COBRA Health Insurance Continuation Premium Subsidy
The Recovery Act established an employer-provided health insurance continuation subsidy for workers who involuntarily lost their jobs between Sept. 1, 2008, and March 31, 2010. This subsidy has now been extended through May 31, 2010.
Employers and employees: See below for details.
The U.S. Department of Labor website also contains extensive information on this subsidy.
What about the health coverage tax credit? Some people who are eligible for the COBRA subsidy also qualify for the health coverage tax credit (HCTC) and may want to choose this more generous benefit instead. The HCTC pays 80 percent of health insurance premiums for those who qualify. Eligible individuals must receive Trade Adjustment Assistance benefits or be between the ages of 55 and 65 and receive pension payments from the Pension Benefit Guaranty Corporation. Individuals must also be enrolled in a qualified health plan. See more at HCTC: Eligibility Requirements and How to Receive the HCTC.
See these resources:
- IR-2009-15, IRS Releases Information to Help Employers Claim COBRA Medical Coverage Credit on Payroll Tax Form.
- Questions and answers on how to administer the COBRA continuation premium subsidy to former employees.
- Notice 2009-27, Premium Assistance for COBRA Benefits.
Employers should use the updated:
- Form 941, Employer’s Quarterly Federal Tax Return, to report their COBRA premium assistance payments.
- Form 941 Instructions, which explain how to complete lines 12a and 12b, which address the COBRA premium assistance payments.
Small employers that file Form 944, Employer’s ANNUAL Federal Tax Return — generally those with an estimated employment tax liability of $1,000 or less in the calendar year — may claim their COBRA credit on Form 944. Additionally, agricultural employers may claim the COBRA credit on Form 943, Employer’s Annual Federal Tax Return for Agricultural Employees.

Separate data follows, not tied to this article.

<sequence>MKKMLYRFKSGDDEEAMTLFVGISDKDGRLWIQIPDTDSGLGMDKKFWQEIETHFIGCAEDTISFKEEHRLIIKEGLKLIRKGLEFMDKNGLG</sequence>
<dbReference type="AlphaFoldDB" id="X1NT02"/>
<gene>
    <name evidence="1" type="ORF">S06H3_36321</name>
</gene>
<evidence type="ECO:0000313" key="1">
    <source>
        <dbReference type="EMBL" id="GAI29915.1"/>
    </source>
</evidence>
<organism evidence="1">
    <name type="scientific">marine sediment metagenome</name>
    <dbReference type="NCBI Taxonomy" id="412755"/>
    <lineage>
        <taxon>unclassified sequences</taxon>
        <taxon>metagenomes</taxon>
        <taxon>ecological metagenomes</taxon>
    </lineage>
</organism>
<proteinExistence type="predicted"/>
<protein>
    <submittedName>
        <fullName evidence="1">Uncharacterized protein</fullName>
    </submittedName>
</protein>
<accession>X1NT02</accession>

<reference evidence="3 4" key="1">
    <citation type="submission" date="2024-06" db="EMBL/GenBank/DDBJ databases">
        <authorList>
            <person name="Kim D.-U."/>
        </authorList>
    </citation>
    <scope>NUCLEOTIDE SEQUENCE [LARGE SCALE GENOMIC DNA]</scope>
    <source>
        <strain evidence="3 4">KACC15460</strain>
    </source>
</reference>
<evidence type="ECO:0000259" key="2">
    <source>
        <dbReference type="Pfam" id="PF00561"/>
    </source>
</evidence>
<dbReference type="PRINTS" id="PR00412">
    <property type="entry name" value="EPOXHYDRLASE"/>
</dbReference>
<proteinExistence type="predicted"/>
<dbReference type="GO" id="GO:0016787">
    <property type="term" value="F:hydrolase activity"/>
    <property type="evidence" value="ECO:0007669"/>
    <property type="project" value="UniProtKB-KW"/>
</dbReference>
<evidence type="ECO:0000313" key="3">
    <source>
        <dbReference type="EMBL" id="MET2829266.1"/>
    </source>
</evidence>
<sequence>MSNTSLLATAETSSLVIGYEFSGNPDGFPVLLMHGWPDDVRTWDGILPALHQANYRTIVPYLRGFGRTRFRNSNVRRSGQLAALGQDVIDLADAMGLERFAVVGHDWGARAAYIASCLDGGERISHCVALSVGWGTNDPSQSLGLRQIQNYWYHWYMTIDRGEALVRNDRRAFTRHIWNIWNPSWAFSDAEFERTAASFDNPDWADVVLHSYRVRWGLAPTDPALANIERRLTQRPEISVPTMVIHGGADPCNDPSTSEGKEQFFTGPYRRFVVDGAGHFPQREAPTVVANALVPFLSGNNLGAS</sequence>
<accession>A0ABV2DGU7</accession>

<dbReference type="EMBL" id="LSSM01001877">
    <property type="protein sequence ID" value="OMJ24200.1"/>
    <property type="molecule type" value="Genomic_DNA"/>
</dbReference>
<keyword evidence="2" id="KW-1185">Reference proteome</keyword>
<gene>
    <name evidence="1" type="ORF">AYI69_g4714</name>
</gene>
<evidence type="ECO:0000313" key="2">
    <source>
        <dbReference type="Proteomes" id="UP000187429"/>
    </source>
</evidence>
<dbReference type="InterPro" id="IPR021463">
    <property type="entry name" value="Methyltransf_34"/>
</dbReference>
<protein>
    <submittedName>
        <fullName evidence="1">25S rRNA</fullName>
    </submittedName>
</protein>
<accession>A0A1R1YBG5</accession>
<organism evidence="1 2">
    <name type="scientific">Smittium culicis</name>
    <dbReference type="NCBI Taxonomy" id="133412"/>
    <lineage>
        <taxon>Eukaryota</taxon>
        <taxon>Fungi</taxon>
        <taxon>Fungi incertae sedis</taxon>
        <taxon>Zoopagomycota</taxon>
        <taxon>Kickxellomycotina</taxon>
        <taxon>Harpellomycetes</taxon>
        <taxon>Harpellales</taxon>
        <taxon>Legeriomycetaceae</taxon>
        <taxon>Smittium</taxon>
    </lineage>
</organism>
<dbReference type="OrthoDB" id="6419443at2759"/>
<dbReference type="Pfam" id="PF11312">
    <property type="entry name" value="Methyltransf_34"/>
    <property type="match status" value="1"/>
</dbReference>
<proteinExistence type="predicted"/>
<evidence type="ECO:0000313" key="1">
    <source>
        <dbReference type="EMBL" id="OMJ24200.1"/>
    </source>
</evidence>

Employees and Former Employees
The Recovery Act provides eligible workers who have lost their jobs with a 65 percent subsidy for COBRA continuation premiums for themselves and their families for up to 15 months.
Eligible workers pay 35 percent of the premium to their former employers.
To qualify you must have been involuntarily separated from your job between Sept. 1, 2008, and May 31, 2010.
This subsidy is reduced if your filing status is single and your modified adjusted gross income exceeds $125,000 ($250,000 if you file a joint return). If your modified adjusted gross income exceeds $145,000 ($290,000 for joint filers), you do not qualify for the subsidy.
In addition, the COBRA subsidy is available to people who become eligible for COBRA coverage as a result of a reduction in hours occurring between Sept. 1, 2008, and May 31, 2010, followed by an involuntary termination between March 2, 2010 and May 31, 2010. If you fall into this category, your subsidy is available starting with the first period of coverage beginning after the involuntary termination. Individuals who did not take COBRA coverage after the reduction in hours or who signed up but later dropped it, get another chance to sign up for COBRA coverage. In this case, the COBRA coverage would begin with the first period of coverage after the involuntary termination and continue up to 18 months after the reduction in hours. The administrator of a group health plan or other entity must provide notice of the new election right after the involuntary termination. As in the case of other assistance-eligible individuals, the subsidy ends after the earliest of 15 months, the end of COBRA coverage, or eligibility for other group health or Medicare coverage.